Trinidad and Tobago-born artist Jeannette Ehlers is among four artists whose designs have been shortlisted for the new UK Windrush monument.
Artists Basil Watson, Ehlers, Thomas J Price and Valda Jackson have unveiled their designs for the national Windrush Monument at London Waterloo station.
The artists, all of Caribbean descent, were shortlisted earlier this year to design a permanent tribute to the Windrush generation to honour how they have enriched the UK's history, a media release said.
The monument will recognise how the Windrush generation has enriched the UK’s history and will be a permanent tribute to a generation of arrivals from the Caribbean to the UK – from the arrival of MV Empire Windrush in 1948 and in the decades that followed.
It is expected to be unveiled on Windrush Day June 22, 2022.
Each of the artists has created a video unveiling their design for the monument, which will be located on the station’s upper concourse. The video also explains more about their artistic practice.
Ehlers’ video can be viewed on YouTube. The designs from the three other artists can also be accessed at https://www.gov.uk/guidance/windrush-monument-share-your-views#videos
The public is being invited to have its say on the artists’ proposals through an online survey. The UK government is particularly encouraging those of Caribbean descent to take part and share their views on the designs, the release said.
The final artist design will be chosen in September by the Windrush Commemoration Committee, considering views from the general public, and will be announced in October during Black History Month.
The chair of the Windrush Commemoration Committee, Baroness Floella Benjamin DBE said the committee wants to hear from young people in particular.
She said, “It is so exciting to finally see the designs our talented shortlisted artists have put forward for the national Windrush Monument in London Waterloo station.
“The monument will educate and inspire the next generation through the Windrush story. For that reason, it is incredibly important to myself and the Windrush Commemoration Committee, to hear from young people on what they think of the four designs.
“The monument will be a place that people can visit from far and wide with their children and families to learn and reflect on the lasting legacy of our Windrush generation.”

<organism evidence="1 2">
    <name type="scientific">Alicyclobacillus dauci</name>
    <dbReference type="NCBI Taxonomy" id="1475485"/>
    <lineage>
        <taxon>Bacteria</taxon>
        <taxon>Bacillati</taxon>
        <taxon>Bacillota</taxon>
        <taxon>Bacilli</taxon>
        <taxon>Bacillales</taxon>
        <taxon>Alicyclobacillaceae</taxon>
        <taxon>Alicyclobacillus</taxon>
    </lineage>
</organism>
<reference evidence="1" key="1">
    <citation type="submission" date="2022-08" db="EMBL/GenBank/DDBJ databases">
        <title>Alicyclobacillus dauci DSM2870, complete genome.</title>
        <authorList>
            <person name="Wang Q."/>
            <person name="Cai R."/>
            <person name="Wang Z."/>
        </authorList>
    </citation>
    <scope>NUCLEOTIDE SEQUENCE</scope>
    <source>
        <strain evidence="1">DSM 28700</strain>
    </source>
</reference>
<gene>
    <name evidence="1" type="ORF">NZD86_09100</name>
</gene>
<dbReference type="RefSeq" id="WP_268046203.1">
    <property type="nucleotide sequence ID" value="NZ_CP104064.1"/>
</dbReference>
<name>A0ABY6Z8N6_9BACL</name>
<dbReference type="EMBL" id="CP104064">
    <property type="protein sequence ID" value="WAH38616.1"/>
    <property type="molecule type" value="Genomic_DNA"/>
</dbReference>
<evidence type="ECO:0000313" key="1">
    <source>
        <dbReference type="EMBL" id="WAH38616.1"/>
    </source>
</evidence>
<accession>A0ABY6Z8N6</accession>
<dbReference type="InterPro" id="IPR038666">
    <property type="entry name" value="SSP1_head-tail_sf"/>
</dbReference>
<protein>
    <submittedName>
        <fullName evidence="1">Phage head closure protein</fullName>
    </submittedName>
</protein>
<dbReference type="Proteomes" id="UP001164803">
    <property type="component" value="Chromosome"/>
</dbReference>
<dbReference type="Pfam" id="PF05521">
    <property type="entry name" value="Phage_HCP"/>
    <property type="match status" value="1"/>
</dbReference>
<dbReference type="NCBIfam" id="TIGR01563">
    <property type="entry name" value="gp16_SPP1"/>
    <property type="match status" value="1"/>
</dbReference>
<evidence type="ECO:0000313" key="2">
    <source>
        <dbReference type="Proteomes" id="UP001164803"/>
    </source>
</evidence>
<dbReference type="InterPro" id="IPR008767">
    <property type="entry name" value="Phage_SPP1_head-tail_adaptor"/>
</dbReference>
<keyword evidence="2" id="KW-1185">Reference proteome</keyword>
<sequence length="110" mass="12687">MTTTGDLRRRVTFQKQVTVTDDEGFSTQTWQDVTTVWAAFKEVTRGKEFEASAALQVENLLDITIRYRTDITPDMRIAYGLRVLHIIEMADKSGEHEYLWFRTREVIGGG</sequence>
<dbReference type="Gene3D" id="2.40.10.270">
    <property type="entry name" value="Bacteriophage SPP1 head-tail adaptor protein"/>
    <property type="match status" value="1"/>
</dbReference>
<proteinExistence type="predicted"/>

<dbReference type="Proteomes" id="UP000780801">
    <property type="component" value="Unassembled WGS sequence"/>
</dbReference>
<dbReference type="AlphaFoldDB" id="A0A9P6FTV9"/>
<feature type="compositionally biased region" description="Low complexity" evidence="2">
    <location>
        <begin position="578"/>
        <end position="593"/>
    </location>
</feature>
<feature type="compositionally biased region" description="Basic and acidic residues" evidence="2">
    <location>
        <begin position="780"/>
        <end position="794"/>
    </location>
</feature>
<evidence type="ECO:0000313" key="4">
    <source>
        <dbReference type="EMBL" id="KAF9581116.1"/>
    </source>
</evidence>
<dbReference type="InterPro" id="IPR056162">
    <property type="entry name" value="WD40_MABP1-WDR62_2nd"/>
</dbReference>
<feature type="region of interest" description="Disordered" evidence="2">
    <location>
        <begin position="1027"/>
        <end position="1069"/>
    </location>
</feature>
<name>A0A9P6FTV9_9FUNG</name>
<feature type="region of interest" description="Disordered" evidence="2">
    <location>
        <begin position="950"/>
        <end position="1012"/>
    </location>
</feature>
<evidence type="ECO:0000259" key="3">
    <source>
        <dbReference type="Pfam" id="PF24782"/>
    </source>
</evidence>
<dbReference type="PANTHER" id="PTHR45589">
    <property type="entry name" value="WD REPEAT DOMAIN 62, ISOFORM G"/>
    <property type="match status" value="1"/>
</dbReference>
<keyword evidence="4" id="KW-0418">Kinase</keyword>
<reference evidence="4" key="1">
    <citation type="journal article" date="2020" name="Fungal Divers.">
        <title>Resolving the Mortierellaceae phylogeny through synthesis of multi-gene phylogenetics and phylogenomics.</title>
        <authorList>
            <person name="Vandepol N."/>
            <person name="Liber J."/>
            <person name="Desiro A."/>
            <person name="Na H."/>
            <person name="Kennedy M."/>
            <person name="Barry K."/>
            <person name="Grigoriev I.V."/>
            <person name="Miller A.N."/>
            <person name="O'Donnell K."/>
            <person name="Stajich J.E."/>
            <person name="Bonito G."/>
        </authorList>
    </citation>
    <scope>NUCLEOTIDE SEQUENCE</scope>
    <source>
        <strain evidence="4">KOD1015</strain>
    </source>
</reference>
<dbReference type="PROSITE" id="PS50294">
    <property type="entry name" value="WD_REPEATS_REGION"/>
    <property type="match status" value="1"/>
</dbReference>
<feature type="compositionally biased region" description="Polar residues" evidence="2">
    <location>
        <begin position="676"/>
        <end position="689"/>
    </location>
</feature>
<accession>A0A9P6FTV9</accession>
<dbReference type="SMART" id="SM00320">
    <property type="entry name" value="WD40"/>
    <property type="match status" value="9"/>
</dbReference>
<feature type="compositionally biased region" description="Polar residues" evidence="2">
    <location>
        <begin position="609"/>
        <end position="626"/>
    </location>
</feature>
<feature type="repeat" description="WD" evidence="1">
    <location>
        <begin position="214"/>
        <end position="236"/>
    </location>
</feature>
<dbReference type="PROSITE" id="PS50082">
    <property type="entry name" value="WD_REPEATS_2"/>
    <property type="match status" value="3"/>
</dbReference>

Communities Minister Lord Greenhalgh said, “Millions of people visit Waterloo station every year and this monument will always be a reminder to them of the incredible impact the Windrush generation has had – and continue to have – on the UK and our history.
“I encourage everyone to take part in the survey and share their views ahead of the final design being revealed later this year.”
About the artists
Jeannette Ehlers: Ehlers uses a mixture of photography, video, installation, sculpture and performance in her work. Her work addresses complex questions about memory, race and colonialism, influenced by her Danish-Trinidadian heritage. In 2018 Ehlers was the co-creator of a significant public memorial in Copenhagen to Mary Thomas (a 19th century slavery freedom fighter), in collaboration with the Crucian artist La Vaughn Belle.
Basil Watson: Sculptor and painter Watson has designed public sculptures and monuments across the world including statues of Martin Luther King, Usain Bolt and Merlene Ottey. He was awarded the Order of Distinction (Commander Class) in 2016 by the Jamaican government in recognition of his artistic accomplishments. His family is part of the Windrush Generation.
Thomas J Price: Price was recently commissioned by Hackney Council to create a permanent sculpture honouring Hackney’s Windrush Generation. Price has significant experience of creating public artwork. The British-Jamaican artist works across sculpture, film and photography focusing on representation and perception in society.
Valda Jackson: Daughter of Windrush generation pioneers, Jackson works in sculpture, painting, printmaking and moving image creating complex narratives that reflect and question the past and present with intent on influencing the future. In 2017, her collaborative public art practice Jackson and Harris won the Marsh Award for excellence in Public Sculpture from the Public Monuments and Sculpture Association.
The Windrush Generation has come to be defined as those people who emigrated from the Caribbean to Britain between the arrival of the MV Empire Windrush on June 22, 1948 and the Immigration Act 1971. The monument will be a tribute to them, their descendants, and the wider British Caribbean community.
London Waterloo Station is strongly associated with the stories of many members of the Windrush Generation. It stands at a point where thousands of Windrush pioneers first arrived in London before starting new lives across the UK.
The monument will be an ambitious public artwork that stands as a testament to the contribution of Caribbean pioneers in communities across the UK. It will create a permanent place of reflection and inspiration and be a visible statement of a shared history and heritage.